In the rotorcraft Janet's thoughts drifted back to how she had spent the better part of her life since marrying Layton when she was 21 nurturing his political ambitions, promoting his elections to the Senate, and cultivating his rise to the Presidency. She was convinced he couldn't have been elected without her. They were a team, mutually dependent upon one another, energizing, efficient, and explosive when fused together.
His success was due to her vision, her ambition. He did little without her, seeking her advice on matters of State, political stratagems, and appointments. In psychological matters of positioning, visibility, and image building, she became a master of the game. Her influence caught the attention of Washington insiders and the bureaucratic party leaders who sometimes regarded Janet as a tenacious, conniving meddler. Her ambition got in the way of theirs and they hated her for it.
Janet recalled how Layton appeared relaxed and confident as he chatted with a Secret Service agent. She smiled to herself as she remembered Layton telling her she looked elegant in her bishop's purple, challis wool dress, the color of royalty, specially designed for her by Gucci. She knew she radiated beauty and charisma unique to First Ladies. She and Layton were a handsome first couple who had returned the glamour to Washington not seen since the Obama and Kennedy Administrations.
Was the Rood Presidency to suffer a similar early end, prematurely stripped of its vitality like the Kennedy presidency? Janet shivered at the thought. Layton was alive, but how debilitating was his illness? There was so much to accomplish; they'd barely begun. One year was hardly enough time for them to mark their place in history, and certainly not sufficient time to plan a future after the end of their term.
Churning with nausea Janet choked back an urge to vomit. She couldn't bear such vulnerability in public, even in the company of a benign group of medical personnel. Instead, she studied the man who lay before her stretched out on the gurney his hand in hers. He was still unconscious and she noted that Layton had a peaceful, cherubic look on his face, a sight she had observed on countless nights when she'd been unable to sleep. At times she faulted Layton for his ability to sleep, but now she welcomed the look as a harbinger that he would be all right.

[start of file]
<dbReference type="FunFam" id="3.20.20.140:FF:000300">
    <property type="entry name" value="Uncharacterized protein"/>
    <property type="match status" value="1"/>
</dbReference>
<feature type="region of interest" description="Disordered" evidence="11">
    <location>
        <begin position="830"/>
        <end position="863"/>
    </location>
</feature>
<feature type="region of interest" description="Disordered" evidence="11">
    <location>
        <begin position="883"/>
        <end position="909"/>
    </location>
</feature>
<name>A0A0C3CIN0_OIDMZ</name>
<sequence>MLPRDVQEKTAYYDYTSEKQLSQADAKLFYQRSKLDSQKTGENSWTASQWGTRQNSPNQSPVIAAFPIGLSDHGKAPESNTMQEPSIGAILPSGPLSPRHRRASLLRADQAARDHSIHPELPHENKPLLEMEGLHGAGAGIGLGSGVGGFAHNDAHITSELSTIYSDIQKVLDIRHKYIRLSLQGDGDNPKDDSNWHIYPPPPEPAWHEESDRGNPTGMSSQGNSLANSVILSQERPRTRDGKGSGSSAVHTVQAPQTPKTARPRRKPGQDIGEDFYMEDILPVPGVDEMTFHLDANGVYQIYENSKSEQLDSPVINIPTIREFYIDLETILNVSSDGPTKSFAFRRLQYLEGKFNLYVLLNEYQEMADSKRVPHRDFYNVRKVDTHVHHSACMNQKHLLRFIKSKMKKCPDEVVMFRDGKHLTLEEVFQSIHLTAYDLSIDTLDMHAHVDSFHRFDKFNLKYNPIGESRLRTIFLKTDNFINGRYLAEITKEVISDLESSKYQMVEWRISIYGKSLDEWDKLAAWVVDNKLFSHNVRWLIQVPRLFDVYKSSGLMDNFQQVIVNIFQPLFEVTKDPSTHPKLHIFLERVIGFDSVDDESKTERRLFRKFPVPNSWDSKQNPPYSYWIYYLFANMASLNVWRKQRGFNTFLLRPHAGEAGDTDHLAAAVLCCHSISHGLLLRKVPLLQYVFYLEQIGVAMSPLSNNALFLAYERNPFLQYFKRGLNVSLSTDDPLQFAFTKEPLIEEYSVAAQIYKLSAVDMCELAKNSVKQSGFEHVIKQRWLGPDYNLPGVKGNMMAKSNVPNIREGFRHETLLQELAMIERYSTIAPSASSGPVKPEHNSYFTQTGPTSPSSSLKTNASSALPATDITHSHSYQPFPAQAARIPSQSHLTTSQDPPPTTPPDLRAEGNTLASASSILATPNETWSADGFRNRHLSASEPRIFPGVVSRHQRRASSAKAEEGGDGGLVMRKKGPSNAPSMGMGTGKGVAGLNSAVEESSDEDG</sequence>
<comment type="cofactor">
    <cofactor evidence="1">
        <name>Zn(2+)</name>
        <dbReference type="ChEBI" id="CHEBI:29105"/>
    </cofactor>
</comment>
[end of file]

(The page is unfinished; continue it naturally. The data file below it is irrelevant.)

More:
She thought about how much she coveted the awesome power of the presidency. Most people shied away from such responsibility, but she thrived on it. It gave her a supreme feeling of well-being. It was a super thrill that no drug could match. It would be a pity for Layton to lose the power of the presidency, but an irreparable trauma for Janet.
The Emergency Room had already been cleared of other patients when they arrived. A team of doctors and nurses were already assembled in the open room that contained six mobile beds separated by white privacy curtains. Bright, overhead lights illuminated the staff's concerned expressions of readiness. Various monitors showing the President's vital signs told Dr. Hearon that he was regaining consciousness.
"How is he?" the First Lady asked.
"His vitals are stable. I'll have to run some tests to further assess his condition," Dr. Hearon said.
"I need to talk to you alone," Janet whispered.
Dr. Hearon reacted immediately to the commanding urgency of Janet's voice, ordered one of the attending physicians to take charge, and led Janet into an adjoining room.
When Janet was sure the door was solidly closed, she looked up at Dr. Hearon, "Is it the AIDS?"
"I'm afraid so."
Janet bit her lip and paced to the other side of the room. It had been only months since Dr. Hearon had diagnosed the President as being HIV positive, and then he had been only mildly symptomatic -- experiencing fatigue, fever, a small weight loss, and night sweats. His collapse could not have been anticipated. It wasn't supposed to happen so quickly without warning. Layton hadn't complained much or looked sick. She'd had no time to prepare. She motioned with her head for Dr. Hearon to come to her.